The December 2017 release of the latest installment in the Star Wars movie franchise led me to some interesting observations about parallels between the Star Wars episodes and the evolution of the telecommunications industry.

Before we jump in, please allow me to offer my apologies to AT&T.  I don’t REALLY think you’re all Sith, but the compelling history/plot similarities and the uncanny way in which the AT&T logo resembles the Death Star are just too good to pass up.

Spoiler Alert:  If you haven’t seen all of the Star Wars movies but still plan to, stop here and read no further until you’ve seen what you intend to see.  The movies present information in a very calculated way, and I’m less subtle in my chronological comparison.  For the uninformed, the proper viewing order matches theatrical release – Episodes 4, 5, and 6, then Episodes 1, 2, and 3 if you absolutely must, then Episodes 7, 3.5, 8 and eventually 9.

 Star WarsTelecommunications
IntroA long time ago, in a galaxy far, far away…Mr. Watson – Come here – I want to see you.
Episode 1:The Phantom Menace – We are introduced to young Anakin Skywalker, who we now know will eventually grow up to be Darth Vader.Origins – In 1876, Alexander Graham Bell invents the telephone, which we now know will grow up to be a core part of the human experience.
Episode 2:Attack of the Clones – A Sith Lord orchestrates the creation of a vast army of clones, the creation of an army of droids, and (after getting himself named Chancellor) the battle between the two armies for control of the Republic.  Anakin falls in love with Princess Amidala.Attack of the Phones – The Bell Telephone Company (eventually AT&T) builds a vast communications network providing landline telephone service to most of North America.  The US and Canada fall in love with talking on the phone.
Episode 3:Revenge of the Sith – Anakin completes his journey to the Dark Side, but before becoming Darth Vader, fathers two children who will eventually be his undoing.Monopoly – AT&T develops into a full-blown monopoly, but competitors such as MCI and Sprint are starting to emerge.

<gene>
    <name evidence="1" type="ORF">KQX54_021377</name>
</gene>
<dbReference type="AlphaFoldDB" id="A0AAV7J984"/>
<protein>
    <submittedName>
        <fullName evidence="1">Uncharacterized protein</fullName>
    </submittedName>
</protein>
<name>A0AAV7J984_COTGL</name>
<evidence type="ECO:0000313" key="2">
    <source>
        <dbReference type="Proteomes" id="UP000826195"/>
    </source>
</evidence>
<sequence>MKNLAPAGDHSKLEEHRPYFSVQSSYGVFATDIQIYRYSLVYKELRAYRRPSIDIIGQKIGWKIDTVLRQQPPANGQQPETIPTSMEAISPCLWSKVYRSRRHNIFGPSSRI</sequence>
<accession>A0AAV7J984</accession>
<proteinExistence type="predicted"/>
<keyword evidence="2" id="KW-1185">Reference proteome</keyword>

Episode 3.5:Rogue One – A band of rebels find a weakness and steal plans for the Empire’s new Death Star so that other rebels (under Princess Leia) can destroy it.Competition – AT&T’s competitors find a weakness, figuring out that the most profitable way to compete with AT&T is to provide long distance service and leave the last mile infrastructure to AT&T.
Episode 4A New Hope – Darth Vader’s children blow up his Death Star using something called the “Force”.Divestiture – The FCC blows up AT&T and competitors grow stronger using something called “Fiber Optics”
Episode 5The Empire Strikes Back – The Empire forces the rebels out of hiding and begins to gain the upper hand.  Lando collaborates with the Empire to trap the rebel leaders.Mobility – Wireless communication emerges in oligopoly fashion as providers bid for spectrum and most markets have one or two dominant providers.  Apple collaborates with AT&T to allow only AT&T users to have an iPhone.
Episode 6Return of the Jedi – Rebels fight to stop the completion of a second Death Star and win with the help of a small army of teddy bears (Ewoks).Choices – Vendors (even Apple) provide multiple smartphone options, breaking AT&T’s stranglehold.  Additional spectrum auctions enable mobile users to select their preferred device and provider in (almost) any market.
Episode 7The Force Awakens – After a number of years, the Empire is replaced by the First Order.  A newcomer (Rey) emerges as the new threat to the leadership and plans of the First Order.Convergence – New/different players begin to appear as mergers and consolidation reduce the number of competitive providers.  A newcomer (IP convergence) emerges as the new threat to the traditional stable of TDM/PSTN services.
Episode 8The Last Jedi – Rey develops her newly discovered abilities as Luke tries to convince her that the ways of the Jedi are becoming obsolete.  New faces emerge as key players in the Resistance as they prepare for battle with the First Order.Transformation – As we develop new capabilities in IP telephony, cloud computing, and storage, people are becoming convinced that the traditional approaches to telecom are becoming obsolete.  New companies emerge as key players in the provision of SD-WAN Equipment, Access, and Transport.
Episode 9TBD – Won’t be released until December, 2019Advocate can help you figure out what’s next.